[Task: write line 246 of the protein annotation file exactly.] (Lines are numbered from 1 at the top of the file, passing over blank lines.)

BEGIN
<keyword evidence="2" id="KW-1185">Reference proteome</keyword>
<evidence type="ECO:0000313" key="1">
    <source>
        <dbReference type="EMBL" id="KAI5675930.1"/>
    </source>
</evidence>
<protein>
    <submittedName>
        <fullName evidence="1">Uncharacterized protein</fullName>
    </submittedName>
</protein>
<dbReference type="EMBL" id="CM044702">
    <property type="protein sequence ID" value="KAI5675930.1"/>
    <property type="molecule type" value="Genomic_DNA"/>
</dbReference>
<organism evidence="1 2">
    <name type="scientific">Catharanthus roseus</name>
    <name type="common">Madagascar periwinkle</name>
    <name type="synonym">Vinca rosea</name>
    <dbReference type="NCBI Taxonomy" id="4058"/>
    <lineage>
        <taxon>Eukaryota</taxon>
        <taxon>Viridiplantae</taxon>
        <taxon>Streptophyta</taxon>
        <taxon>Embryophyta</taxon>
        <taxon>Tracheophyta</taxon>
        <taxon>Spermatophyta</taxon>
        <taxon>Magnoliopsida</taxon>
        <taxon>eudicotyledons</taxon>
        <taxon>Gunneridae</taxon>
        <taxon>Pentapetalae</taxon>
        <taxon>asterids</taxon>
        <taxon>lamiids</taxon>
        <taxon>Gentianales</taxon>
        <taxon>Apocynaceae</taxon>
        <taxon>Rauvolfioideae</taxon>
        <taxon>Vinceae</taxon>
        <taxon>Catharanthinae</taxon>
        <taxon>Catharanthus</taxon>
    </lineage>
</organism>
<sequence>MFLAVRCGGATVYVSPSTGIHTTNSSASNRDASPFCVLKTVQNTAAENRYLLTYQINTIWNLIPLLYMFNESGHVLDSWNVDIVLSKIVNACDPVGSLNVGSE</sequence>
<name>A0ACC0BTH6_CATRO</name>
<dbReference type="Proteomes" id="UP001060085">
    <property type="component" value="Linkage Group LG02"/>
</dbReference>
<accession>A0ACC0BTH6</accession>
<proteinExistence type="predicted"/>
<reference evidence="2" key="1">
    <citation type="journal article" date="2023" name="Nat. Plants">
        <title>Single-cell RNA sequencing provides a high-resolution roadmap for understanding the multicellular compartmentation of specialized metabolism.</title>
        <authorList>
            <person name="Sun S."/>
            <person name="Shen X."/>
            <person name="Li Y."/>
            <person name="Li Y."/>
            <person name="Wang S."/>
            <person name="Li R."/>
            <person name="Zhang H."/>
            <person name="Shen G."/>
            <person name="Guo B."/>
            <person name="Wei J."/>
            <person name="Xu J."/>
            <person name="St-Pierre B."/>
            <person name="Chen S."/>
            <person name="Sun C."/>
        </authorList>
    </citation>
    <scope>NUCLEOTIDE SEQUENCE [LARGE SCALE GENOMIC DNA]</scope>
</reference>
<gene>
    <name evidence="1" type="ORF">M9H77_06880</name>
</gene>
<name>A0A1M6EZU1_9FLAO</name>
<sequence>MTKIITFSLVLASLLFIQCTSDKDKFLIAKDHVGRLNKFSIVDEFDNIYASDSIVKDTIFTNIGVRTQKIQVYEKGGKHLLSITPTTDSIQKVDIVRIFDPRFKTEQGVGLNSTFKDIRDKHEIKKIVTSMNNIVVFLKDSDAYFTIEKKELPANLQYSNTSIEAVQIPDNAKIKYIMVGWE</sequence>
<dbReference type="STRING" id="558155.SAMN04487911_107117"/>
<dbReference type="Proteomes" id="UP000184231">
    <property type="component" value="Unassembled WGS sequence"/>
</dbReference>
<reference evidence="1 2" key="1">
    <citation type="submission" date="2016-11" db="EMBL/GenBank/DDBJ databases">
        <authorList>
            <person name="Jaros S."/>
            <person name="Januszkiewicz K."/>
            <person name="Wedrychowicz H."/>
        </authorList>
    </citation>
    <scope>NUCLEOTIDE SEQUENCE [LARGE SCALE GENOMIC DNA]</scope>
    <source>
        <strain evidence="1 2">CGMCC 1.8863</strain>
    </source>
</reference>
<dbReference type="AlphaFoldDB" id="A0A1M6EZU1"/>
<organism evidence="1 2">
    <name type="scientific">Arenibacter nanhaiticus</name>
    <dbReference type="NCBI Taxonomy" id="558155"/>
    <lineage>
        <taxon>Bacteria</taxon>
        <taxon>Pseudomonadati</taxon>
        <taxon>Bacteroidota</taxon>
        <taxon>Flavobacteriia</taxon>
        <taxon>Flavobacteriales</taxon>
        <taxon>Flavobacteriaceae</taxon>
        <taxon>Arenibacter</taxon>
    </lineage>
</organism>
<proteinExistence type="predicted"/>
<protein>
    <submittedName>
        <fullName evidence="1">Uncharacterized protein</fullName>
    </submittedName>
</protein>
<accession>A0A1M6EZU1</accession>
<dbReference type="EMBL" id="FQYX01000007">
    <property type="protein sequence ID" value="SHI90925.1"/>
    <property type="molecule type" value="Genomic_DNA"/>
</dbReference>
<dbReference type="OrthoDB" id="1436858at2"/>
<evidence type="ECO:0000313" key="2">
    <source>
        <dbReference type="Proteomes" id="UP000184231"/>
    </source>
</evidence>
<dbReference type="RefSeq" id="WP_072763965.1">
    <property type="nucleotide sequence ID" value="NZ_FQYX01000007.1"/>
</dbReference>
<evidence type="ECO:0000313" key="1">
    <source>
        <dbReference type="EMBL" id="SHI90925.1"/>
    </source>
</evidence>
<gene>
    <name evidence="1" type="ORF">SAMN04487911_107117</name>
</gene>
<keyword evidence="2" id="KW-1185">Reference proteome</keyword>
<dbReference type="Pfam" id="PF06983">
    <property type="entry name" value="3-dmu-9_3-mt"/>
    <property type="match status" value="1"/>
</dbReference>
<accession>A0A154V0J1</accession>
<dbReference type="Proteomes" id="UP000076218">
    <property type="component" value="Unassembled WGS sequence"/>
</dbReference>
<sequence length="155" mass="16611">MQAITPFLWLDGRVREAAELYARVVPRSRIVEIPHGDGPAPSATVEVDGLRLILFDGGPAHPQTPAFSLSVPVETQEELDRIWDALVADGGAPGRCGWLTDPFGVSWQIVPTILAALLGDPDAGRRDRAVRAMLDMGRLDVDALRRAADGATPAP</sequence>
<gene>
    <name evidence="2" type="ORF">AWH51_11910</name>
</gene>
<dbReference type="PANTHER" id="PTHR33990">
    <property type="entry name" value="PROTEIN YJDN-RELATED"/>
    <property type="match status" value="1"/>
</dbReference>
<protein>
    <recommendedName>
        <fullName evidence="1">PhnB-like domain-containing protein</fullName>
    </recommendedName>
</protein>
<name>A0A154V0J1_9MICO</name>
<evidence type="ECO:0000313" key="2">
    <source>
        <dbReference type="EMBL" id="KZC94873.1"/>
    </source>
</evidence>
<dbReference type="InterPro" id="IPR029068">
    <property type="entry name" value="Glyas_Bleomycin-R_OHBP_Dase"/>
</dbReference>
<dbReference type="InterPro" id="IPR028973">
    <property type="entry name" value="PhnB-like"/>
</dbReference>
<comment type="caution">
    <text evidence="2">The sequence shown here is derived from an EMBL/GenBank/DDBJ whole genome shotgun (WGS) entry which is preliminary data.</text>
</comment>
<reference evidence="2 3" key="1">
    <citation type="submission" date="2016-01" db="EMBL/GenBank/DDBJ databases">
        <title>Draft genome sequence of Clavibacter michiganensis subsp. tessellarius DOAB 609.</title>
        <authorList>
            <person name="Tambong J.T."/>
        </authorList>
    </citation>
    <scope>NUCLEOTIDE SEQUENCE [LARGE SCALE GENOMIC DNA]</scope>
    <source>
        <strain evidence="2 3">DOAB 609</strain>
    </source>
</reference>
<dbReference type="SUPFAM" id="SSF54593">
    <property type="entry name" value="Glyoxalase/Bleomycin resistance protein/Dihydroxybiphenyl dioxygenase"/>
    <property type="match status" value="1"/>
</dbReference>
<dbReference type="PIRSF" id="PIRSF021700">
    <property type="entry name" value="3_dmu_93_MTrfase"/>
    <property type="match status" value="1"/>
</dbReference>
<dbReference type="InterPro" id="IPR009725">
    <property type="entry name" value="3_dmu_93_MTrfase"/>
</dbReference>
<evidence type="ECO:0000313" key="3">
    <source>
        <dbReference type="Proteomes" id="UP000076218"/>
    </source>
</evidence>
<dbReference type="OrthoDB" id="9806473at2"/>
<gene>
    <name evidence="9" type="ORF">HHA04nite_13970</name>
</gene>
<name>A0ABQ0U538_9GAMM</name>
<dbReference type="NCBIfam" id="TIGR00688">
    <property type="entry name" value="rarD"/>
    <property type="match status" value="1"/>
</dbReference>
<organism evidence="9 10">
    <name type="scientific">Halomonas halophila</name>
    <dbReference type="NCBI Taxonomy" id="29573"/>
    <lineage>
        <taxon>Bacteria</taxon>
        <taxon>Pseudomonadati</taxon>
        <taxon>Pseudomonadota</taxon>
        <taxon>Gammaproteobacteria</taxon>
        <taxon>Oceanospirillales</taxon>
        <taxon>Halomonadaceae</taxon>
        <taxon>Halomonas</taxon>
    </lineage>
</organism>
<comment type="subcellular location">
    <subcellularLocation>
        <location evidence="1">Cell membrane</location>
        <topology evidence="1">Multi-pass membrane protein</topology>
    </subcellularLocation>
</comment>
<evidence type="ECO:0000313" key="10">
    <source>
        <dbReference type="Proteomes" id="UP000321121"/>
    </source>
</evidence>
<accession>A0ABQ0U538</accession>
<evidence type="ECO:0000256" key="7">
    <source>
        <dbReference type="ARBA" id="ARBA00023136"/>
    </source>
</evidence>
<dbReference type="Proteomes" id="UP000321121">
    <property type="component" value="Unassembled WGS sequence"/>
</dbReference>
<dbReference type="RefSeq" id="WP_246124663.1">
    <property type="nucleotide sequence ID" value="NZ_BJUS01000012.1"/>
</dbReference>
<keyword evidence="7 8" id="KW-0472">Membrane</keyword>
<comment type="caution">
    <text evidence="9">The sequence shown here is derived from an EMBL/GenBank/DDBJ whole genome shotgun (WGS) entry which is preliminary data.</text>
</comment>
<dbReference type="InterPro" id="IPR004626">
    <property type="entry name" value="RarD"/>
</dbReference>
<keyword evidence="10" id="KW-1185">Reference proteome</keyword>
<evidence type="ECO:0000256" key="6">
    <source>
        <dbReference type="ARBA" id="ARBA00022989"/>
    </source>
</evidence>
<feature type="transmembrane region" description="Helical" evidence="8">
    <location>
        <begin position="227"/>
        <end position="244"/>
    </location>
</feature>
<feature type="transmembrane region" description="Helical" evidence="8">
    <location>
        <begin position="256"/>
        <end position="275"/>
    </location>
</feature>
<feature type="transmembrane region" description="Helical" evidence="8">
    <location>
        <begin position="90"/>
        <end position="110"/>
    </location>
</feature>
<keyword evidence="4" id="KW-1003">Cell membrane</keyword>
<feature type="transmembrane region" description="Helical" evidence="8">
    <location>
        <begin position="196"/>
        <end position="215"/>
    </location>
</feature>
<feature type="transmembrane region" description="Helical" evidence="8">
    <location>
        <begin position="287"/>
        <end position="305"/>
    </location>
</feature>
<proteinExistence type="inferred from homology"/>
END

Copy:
<comment type="caution">